As of this morning, the death toll attributed to COVID-19 by the Minnesota authorities ramped up to 79. Over two-thirds of the 79 have died in nursing homes or assisted-care living facilities, a fact which comports with the median age of decedents: 87. See the Minnesota Department of Health COVID-19 Situation Update. Decedents so far have fallen within an age range from 56 to 100 (screenshot below).
Today the Star Tribune looks at the trends represented in the numbers. Glenn Howatt and Jeremy Olson report the story in “Minnesota COVID-19 stories show personal tragedies, larger trends.” Subhead: “Death certificate records reveal the things the state’s first victims had in common and what made them unique.” They add this glaring fact to the mix: “Most of those who died were living out their retirement years. Nearly 90% of the 79 reported deaths have been among those over age 70.”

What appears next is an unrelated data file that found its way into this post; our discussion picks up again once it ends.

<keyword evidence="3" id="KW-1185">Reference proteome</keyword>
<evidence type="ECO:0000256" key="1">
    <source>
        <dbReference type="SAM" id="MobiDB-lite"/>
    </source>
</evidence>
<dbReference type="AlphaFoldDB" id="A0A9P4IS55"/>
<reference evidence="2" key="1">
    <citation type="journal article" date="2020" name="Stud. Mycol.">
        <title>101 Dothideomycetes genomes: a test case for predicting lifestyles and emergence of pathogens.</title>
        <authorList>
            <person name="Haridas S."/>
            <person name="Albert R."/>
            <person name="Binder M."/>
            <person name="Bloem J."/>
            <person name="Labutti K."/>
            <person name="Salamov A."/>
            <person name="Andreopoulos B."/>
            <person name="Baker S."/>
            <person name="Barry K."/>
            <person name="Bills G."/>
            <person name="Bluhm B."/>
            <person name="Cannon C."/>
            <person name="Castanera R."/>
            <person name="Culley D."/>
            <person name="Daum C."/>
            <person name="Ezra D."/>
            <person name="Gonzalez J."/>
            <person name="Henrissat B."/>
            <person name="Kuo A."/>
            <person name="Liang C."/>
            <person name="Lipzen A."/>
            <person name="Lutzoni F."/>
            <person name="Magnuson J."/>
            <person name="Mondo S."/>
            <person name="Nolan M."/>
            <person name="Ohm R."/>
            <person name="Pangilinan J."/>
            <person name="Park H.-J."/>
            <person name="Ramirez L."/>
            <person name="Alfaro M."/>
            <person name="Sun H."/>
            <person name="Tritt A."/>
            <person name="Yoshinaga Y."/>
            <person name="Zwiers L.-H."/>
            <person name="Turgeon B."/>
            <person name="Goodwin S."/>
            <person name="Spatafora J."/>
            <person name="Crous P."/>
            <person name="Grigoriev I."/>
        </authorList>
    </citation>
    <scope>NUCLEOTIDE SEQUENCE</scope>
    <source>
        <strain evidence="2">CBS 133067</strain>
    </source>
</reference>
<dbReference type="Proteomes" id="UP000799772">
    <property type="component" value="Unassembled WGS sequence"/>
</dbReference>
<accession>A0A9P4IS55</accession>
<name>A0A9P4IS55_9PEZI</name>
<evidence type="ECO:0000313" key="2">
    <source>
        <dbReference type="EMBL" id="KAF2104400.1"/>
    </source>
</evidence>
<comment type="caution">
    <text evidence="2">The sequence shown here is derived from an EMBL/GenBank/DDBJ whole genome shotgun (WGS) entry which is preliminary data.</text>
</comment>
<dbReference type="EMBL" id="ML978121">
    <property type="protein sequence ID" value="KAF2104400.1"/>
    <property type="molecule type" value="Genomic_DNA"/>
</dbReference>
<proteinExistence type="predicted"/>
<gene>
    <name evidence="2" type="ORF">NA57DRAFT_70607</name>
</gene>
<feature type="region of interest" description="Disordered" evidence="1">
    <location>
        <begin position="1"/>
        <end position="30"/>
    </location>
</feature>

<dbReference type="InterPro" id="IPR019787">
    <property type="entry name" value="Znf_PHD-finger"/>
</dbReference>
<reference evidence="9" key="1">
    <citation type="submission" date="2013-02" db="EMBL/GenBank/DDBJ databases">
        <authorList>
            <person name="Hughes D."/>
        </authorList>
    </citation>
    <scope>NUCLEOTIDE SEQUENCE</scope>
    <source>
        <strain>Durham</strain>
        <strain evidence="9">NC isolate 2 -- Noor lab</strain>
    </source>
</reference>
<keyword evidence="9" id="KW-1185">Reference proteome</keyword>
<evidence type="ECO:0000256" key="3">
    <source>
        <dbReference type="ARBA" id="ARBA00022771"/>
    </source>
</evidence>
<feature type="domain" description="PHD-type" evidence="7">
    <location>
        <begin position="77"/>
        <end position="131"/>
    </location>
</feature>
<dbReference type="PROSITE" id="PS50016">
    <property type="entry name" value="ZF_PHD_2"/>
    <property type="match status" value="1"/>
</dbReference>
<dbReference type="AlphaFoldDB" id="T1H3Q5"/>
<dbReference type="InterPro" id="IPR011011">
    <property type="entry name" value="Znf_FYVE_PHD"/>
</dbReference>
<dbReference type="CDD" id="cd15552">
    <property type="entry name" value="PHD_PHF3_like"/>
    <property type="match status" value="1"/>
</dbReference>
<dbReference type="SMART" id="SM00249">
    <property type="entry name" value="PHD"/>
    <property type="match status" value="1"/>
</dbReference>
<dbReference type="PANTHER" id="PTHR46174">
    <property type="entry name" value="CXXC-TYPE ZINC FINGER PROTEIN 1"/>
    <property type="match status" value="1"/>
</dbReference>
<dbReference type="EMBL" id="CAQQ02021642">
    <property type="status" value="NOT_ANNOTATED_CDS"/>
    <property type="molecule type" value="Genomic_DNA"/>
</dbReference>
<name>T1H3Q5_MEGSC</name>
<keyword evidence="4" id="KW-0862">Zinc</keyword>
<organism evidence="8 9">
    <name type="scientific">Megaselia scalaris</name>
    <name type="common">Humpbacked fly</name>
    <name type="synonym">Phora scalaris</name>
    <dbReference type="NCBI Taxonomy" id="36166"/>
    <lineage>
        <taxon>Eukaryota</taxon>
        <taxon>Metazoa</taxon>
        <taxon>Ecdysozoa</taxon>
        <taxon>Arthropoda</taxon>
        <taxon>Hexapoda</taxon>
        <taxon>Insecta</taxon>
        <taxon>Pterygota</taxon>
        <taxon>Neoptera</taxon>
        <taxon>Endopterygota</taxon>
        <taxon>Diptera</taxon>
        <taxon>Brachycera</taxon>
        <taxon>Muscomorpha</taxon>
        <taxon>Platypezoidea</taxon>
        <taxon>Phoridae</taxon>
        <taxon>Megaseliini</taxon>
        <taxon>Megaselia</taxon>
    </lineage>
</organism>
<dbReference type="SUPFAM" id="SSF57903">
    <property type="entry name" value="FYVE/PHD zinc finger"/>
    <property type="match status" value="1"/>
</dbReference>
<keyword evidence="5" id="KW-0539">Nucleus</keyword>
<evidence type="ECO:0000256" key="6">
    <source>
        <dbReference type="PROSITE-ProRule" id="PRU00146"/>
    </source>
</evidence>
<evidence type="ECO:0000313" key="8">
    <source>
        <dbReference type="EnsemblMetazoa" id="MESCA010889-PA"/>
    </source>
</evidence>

Howatt and Olson also note that most of the elderly decedents suffered with compromised physical conditions: “Heart disease and hypertension were common illnesses among those who died of COVID-19, along with diabetes and kidney disease.” They add:
At least 17 of the deceased had two or more of the most common conditions, while others had chronic obstructive pulmonary disease — which makes it hard to breathe — asthma, Parkinson’s disease, multiple sclerosis and obesity.
Of all deaths reviewed so far, 98.5% had pre-existing conditions, said Kris Ehresmann, infectious disease director at the Minnesota Department of Health.
Dementia afflicted 15 who passed away, reflecting the fact that about 70% of all deaths have been among residents of long-term care facilities. At least 18 elder-care institutions had lost one or more residents to COVID-19 as of April 10, the most recent death record reviewed by the Star Tribune.
The state of Minnesota remains on lockdown under the shutdown order announced by Governor Tim Walz on March 25 and now extended to May 4. Although Walz predicated his shutdown orders on utterly absurd projections, not a discouraging word is heard in the Minnesota press about these projections.
To this record of journalistic nonfeasance we can add today’s Star Tribune article. You can rest assured that Howatt and Olson do not ask their interlocutors among the state authorities the obvious question. Was it — is it — really necessary to shut the state down to protect those whose lives are put at risk by COVID-19?